EU says Hariri must return to Lebanon, warns against Saudi interference

BRUSSELS (Reuters) - The European Union on Monday urged Saad al-Hariri to return to Lebanon, calling on all political forces inside the country to focus on the domestic agenda and warning Saudi Arabia against meddling.

Cars pass next to a poster depicting Saad al-Hariri, who has resigned as Lebanon's prime minister, in Beirut, Lebanon,, Lebanon, November 13, 2017. REUTERS/Mohamed Azakir

Hariri’s resignation, announced from Riyadh, and its aftermath have put Lebanon at the forefront of regional rivalry between Shi’ite-led Iran and Sunni Saudi Arabia Riyadh in recent days.

“We appeal first of all to the political forces to focus on Lebanon and what they can deliver to their citizens, Prime Minister Hariri to return to his country and the unity government ... to focus on domestic achievements,” the bloc’s top diplomat, Federica Mogherini, told reporters.

“We expect no external interference in this national agenda. We believe it is essential to avoid importing into Lebanon regional conflicts,” she said after hosting a meeting of all 28 EU foreign ministers in Brussels.

She praised the achievements of the Lebanese government under Hariri, who resigned saying he feared assassination.

He has criticized the Iran-backed Hezbollah, which is part of his coalition government, for sowing strife in the Arab world and said he could take his resignation back if the group agreed to stay out of regional conflicts.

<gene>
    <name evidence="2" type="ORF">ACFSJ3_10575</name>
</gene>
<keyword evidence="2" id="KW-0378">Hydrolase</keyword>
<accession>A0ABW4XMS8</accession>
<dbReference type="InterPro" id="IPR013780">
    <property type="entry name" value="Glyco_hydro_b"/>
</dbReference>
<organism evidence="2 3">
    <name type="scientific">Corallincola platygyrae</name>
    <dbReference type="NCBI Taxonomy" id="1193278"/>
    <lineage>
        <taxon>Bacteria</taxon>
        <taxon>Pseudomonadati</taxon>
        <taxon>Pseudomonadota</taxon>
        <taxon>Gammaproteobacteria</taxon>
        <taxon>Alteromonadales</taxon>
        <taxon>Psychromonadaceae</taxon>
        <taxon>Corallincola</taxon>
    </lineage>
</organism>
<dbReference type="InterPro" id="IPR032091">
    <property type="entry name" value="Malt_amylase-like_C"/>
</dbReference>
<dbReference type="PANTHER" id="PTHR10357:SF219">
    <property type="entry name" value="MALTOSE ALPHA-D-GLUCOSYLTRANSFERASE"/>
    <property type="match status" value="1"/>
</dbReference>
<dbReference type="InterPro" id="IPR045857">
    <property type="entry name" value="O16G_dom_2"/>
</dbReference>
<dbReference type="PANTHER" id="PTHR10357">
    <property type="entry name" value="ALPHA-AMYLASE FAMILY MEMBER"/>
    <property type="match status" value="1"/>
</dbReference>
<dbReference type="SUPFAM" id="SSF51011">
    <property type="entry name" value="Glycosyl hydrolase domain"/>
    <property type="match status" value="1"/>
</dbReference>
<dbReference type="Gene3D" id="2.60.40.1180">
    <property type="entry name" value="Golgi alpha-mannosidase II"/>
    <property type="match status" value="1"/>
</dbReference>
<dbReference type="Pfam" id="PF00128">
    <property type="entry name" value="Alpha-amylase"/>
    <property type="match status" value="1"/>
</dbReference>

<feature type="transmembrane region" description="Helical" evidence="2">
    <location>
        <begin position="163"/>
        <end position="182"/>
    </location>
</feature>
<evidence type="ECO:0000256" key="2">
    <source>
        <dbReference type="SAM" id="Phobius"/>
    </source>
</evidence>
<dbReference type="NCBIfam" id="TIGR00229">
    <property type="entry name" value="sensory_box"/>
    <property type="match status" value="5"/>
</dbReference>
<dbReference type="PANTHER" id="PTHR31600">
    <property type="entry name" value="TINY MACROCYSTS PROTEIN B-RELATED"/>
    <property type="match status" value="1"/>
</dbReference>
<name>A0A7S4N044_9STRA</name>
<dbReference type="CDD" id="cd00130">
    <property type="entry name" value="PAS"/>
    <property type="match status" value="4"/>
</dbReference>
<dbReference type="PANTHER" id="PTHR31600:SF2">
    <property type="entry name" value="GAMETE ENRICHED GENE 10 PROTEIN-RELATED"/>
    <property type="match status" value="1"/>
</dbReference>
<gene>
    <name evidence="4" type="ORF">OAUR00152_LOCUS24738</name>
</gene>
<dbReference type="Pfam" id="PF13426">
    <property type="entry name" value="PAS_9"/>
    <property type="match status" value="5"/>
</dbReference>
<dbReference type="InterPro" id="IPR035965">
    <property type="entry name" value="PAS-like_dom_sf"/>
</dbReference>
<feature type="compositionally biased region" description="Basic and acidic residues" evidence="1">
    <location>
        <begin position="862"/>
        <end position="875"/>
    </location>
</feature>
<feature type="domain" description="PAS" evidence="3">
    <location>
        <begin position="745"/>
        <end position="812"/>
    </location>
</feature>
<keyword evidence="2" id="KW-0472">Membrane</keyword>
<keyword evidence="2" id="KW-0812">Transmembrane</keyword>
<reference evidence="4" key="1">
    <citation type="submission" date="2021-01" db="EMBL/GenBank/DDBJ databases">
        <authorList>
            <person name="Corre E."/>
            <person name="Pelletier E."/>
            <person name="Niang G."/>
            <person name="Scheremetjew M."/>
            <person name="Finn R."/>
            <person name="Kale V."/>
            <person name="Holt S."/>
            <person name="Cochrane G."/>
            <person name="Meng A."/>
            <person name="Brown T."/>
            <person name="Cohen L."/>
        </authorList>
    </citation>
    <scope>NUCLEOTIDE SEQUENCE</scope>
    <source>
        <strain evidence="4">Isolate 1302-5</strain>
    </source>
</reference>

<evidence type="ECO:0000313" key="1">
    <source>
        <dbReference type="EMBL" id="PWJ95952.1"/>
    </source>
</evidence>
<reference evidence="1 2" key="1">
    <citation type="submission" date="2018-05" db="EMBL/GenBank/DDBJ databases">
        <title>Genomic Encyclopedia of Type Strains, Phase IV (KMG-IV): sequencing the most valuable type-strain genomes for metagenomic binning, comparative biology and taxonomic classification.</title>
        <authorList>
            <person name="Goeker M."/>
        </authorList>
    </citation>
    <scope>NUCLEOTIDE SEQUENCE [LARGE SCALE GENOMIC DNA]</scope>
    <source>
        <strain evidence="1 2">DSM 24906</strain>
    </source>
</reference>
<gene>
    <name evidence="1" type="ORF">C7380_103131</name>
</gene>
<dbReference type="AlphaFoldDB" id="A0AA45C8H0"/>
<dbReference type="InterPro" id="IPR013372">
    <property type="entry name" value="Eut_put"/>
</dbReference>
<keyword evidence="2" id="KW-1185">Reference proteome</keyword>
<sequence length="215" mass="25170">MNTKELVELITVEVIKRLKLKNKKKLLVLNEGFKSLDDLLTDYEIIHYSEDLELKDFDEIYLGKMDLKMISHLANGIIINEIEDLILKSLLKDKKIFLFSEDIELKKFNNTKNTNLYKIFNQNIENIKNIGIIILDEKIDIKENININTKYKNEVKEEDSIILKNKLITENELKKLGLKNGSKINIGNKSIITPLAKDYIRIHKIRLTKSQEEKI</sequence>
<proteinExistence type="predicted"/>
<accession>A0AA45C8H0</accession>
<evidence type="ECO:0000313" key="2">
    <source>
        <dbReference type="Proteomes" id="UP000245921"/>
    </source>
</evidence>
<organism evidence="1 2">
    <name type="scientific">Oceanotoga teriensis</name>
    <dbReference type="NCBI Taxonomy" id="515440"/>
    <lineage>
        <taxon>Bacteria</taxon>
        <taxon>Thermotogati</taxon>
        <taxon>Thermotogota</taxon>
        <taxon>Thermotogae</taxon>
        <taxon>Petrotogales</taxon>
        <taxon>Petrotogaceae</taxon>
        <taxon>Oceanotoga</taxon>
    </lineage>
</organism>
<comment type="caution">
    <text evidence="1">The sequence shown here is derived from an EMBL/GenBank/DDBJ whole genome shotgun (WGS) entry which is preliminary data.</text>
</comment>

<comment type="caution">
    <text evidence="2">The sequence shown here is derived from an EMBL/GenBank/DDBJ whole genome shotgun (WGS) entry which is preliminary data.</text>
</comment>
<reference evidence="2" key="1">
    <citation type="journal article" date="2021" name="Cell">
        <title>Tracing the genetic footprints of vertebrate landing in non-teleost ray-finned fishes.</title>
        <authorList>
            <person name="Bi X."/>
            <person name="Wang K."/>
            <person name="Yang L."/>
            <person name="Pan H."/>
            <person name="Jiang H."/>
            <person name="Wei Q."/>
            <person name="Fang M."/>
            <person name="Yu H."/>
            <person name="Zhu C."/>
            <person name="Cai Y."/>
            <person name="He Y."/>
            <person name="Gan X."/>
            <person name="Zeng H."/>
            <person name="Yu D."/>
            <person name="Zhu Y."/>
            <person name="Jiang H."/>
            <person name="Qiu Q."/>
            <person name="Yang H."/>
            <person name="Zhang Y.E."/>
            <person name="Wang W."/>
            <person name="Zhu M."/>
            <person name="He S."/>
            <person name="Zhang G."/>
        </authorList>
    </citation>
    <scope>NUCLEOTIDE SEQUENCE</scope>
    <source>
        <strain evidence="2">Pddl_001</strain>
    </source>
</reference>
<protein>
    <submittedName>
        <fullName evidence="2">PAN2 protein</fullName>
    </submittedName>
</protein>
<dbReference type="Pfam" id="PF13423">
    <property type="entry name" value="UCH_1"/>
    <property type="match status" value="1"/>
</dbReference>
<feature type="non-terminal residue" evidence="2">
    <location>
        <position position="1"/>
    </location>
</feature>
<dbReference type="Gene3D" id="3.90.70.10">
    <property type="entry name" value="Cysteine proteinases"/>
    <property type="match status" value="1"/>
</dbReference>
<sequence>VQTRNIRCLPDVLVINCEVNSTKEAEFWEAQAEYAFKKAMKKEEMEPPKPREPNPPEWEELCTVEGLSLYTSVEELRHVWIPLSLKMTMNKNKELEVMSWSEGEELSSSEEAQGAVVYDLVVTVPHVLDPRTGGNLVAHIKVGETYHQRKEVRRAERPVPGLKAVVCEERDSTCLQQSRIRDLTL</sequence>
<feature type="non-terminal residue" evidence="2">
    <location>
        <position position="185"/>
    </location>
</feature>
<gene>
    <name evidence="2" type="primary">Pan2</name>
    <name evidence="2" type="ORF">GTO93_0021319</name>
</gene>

France’s foreign minister, speaking on the sidelines of the ministerial gathering in Brussels, also called on other countries not to interfere in Lebanon.

“We are preoccupied by the situation in Lebanon... we are worried about its stability, we are worried about its integrity, we are worried about non-interference,” Jean-Yves Le Drian said.

“To reach a political solution in Lebanon, all political figures must have complete freedom of movement,” he told reporters when asked about Hariri.

Germany’s Sigmar Gabriel also said Hariri should return as his departure has shaken Lebanon.

Their Luxembourgish counterpart Jean Asselborn warned Riyadh that a meltdown in Lebanon would further destabilize the tumultuous Middle East, adding that “a hostage crisis, if that is what is happening with the Lebanese Prime Minister in Saudi Arabia, is not very good news for the region.”

Reporting by Gabriela Baczynska and Robin Emmott; Editing by Richard Balmforth